31 - LECTURE 31 EUCLIDEAN ALGORITHM 11.4-5 The only way...

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Unformatted text preview: LECTURE 31: EUCLIDEAN ALGORITHM ( § 11.4-5) The only way of finding the limits of the possible is by going beyond them into the impossible. Arthur C. Clarke (1917 - ) 1. Using the Euclidean Algorithm to find linear combinations Let’s find the gcd of 27 and 17. We have 27 = 1 17 + 10 17 = 1 10 + 7 10 = 1 7 + 3 7 = 2 3 + 1 3 = 3 1 + So we know gcd(27 , 17) = 1. We will now find a linear combination of 27 and 17 that equals 1. We first take the second to last equation, and solve for 1 . We have 1 = 7- 2 3 . We go up to the next equation, solve for 3 = 10- 7 , and plug this into our previous equation to get 1 = 7- 2( 10- 7 ) = 3 7- 2 10 . We go up to the next equation, solve for 7 = 17- 10 , and plug this into our previous equation to get 1 = 3( 17- 10 )- 2 10 = 3 17- 5 10 . We repeat, getting 10 = 27- 17 and plugging this in we have 1 = 3 17- 5( 27- 17 ) = 8 17- 5 27 . So our ultimate answer is 1 = 8 · 17 + (- 5) · 27....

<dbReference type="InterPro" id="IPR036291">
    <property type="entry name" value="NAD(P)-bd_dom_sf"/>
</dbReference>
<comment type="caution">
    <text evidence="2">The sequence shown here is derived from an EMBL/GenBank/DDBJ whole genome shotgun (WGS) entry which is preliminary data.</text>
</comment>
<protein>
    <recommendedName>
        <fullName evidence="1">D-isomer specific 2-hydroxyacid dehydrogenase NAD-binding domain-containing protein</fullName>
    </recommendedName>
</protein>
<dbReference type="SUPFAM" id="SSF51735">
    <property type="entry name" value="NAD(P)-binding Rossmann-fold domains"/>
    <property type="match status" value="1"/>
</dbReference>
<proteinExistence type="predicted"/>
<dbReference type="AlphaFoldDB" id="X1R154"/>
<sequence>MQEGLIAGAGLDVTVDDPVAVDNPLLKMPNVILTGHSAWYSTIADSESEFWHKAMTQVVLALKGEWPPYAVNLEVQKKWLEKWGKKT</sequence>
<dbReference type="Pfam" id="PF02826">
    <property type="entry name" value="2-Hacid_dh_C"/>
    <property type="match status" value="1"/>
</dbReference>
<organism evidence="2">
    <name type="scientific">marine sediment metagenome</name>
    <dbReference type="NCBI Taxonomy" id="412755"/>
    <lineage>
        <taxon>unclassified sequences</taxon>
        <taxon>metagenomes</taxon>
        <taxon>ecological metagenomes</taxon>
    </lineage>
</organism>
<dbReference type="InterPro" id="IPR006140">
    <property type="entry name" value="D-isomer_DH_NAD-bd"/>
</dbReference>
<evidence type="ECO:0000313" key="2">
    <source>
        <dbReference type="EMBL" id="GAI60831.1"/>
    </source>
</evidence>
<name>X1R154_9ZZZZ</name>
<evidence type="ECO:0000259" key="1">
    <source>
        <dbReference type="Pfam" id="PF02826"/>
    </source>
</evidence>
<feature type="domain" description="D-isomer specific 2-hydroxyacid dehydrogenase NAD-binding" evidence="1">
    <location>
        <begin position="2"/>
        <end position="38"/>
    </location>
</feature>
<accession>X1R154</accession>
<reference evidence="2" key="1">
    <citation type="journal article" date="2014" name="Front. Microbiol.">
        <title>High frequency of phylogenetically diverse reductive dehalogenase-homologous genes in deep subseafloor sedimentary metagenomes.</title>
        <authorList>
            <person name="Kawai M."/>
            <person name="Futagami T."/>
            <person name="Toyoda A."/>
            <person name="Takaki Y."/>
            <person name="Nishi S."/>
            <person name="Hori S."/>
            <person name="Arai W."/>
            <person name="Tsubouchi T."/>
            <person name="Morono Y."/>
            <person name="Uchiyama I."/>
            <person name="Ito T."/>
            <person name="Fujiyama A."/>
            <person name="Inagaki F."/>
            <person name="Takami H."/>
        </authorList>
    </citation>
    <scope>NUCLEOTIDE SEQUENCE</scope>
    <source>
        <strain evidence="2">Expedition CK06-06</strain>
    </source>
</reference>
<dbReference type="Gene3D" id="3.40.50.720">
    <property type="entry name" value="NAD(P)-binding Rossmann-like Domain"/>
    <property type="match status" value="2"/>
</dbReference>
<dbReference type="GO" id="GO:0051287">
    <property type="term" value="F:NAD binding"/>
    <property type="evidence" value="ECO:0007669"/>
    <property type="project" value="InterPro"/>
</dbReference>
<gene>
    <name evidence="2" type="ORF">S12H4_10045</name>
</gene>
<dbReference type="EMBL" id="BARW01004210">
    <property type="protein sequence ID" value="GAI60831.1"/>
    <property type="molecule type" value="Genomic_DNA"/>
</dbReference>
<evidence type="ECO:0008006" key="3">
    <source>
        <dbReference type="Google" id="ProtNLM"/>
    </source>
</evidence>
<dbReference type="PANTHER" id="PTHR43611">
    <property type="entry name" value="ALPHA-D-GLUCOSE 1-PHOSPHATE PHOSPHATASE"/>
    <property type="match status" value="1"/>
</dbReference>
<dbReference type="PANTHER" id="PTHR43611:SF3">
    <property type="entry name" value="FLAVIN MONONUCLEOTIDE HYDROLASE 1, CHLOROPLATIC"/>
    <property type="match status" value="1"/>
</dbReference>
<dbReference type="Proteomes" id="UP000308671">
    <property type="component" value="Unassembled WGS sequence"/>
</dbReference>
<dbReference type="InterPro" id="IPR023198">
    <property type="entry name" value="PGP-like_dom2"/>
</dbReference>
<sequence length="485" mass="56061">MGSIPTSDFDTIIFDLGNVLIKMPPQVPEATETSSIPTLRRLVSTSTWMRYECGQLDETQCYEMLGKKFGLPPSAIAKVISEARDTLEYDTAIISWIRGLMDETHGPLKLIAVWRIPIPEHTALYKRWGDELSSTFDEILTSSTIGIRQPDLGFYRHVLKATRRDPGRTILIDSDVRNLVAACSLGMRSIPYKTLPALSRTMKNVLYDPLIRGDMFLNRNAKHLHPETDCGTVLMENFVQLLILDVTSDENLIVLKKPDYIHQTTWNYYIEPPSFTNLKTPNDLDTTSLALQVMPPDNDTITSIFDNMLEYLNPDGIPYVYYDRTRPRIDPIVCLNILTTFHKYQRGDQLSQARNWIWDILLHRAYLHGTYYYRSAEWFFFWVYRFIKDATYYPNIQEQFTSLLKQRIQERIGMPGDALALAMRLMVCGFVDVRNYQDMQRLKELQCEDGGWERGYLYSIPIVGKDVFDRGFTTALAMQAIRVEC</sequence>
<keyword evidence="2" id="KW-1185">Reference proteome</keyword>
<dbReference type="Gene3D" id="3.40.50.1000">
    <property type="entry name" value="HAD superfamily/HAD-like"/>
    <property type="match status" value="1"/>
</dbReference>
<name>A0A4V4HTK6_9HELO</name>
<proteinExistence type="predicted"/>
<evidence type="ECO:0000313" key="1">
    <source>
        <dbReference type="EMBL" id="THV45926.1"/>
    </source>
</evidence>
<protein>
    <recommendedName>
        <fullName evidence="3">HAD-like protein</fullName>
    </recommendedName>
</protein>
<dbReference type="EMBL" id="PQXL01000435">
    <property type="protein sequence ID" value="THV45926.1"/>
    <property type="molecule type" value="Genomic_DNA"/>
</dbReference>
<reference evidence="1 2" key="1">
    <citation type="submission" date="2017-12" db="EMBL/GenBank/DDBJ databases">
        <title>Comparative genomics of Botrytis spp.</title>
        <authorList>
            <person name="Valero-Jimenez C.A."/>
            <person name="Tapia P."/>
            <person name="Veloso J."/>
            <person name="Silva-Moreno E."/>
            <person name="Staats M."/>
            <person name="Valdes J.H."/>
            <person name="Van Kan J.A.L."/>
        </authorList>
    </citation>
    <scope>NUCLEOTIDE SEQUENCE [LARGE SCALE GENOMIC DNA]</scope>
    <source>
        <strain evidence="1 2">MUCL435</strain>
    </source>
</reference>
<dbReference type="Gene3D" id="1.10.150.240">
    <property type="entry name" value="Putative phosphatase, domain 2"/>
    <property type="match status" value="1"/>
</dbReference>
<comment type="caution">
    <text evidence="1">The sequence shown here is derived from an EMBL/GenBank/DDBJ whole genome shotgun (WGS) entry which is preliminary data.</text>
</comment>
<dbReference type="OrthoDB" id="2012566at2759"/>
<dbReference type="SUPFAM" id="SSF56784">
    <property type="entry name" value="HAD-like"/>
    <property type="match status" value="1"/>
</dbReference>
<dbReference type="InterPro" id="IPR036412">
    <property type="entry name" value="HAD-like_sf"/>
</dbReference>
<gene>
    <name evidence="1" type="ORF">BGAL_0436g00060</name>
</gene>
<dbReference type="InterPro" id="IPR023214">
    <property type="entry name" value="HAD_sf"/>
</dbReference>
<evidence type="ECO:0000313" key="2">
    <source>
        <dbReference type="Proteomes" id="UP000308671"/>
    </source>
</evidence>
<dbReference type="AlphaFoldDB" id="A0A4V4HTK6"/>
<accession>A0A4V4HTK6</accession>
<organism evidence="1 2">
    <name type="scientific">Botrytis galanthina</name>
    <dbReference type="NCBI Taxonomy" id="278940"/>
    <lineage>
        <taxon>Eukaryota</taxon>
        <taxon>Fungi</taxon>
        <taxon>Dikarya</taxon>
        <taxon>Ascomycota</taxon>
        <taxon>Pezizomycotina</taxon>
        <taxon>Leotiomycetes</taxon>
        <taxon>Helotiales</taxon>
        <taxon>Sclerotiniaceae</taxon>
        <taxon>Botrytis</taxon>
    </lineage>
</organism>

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This note was uploaded on 03/08/2011 for the course MATH 334 taught by Professor Smith during the Spring '11 term at Vanderbilt.

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31 - LECTURE 31 EUCLIDEAN ALGORITHM 11.4-5 The only way...

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